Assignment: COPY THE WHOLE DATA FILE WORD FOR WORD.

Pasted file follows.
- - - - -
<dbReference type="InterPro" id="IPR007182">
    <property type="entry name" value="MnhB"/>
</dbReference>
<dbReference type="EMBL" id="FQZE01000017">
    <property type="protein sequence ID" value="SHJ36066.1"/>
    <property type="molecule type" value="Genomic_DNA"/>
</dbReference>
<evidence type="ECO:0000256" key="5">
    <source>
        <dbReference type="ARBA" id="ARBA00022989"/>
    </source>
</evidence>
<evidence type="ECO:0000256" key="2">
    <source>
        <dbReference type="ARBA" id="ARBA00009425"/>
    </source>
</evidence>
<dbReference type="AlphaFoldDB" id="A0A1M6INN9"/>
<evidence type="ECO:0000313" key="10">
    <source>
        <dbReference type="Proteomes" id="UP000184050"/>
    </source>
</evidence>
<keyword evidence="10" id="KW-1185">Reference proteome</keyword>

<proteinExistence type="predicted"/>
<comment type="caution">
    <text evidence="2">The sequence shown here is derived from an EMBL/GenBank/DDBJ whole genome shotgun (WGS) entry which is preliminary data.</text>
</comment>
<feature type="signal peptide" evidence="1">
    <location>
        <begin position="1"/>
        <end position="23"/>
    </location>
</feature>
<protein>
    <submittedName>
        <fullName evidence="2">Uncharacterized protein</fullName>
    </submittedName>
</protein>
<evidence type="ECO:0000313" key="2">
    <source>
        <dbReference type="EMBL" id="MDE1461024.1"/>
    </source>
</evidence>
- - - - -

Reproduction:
<dbReference type="InterPro" id="IPR007182">
    <property type="entry name" value="MnhB"/>
</dbReference>
<dbReference type="EMBL" id="FQZE01000017">
    <property type="protein sequence ID" value="SHJ36066.1"/>
    <property type="molecule type" value="Genomic_DNA"/>
</dbReference>
<evidence type="ECO:0000256" key="5">
    <source>
        <dbReference type="ARBA" id="ARBA00022989"/>
    </source>
</evidence>
<evidence type="ECO:0000256" key="2">
    <source>
        <dbReference type="ARBA" id="ARBA00009425"/>
    </source>
</evidence>
<dbReference type="AlphaFoldDB" id="A0A1M6INN9"/>
<evidence type="ECO:0000313" key="10">
    <source>
        <dbReference type="Proteomes" id="UP000184050"/>
    </source>
</evidence>
<keyword evidence="10" id="KW-1185">Reference proteome</keyword>

<proteinExistence type="predicted"/>
<comment type="caution">
    <text evidence="2">The sequence shown here is derived from an EMBL/GenBank/DDBJ whole genome shotgun (WGS) entry which is preliminary data.</text>
</comment>
<feature type="signal peptide" evidence="1">
    <location>
        <begin position="1"/>
        <end position="23"/>
    </location>
</feature>
<protein>
    <submittedName>
        <fullName evidence="2">Uncharacterized protein</fullName>
    </submittedName>
</protein>
<evidence type="ECO:0000313" key="2">
    <source>
        <dbReference type="EMBL" id="MDE1461024.1"/>
    </source>
</evidence>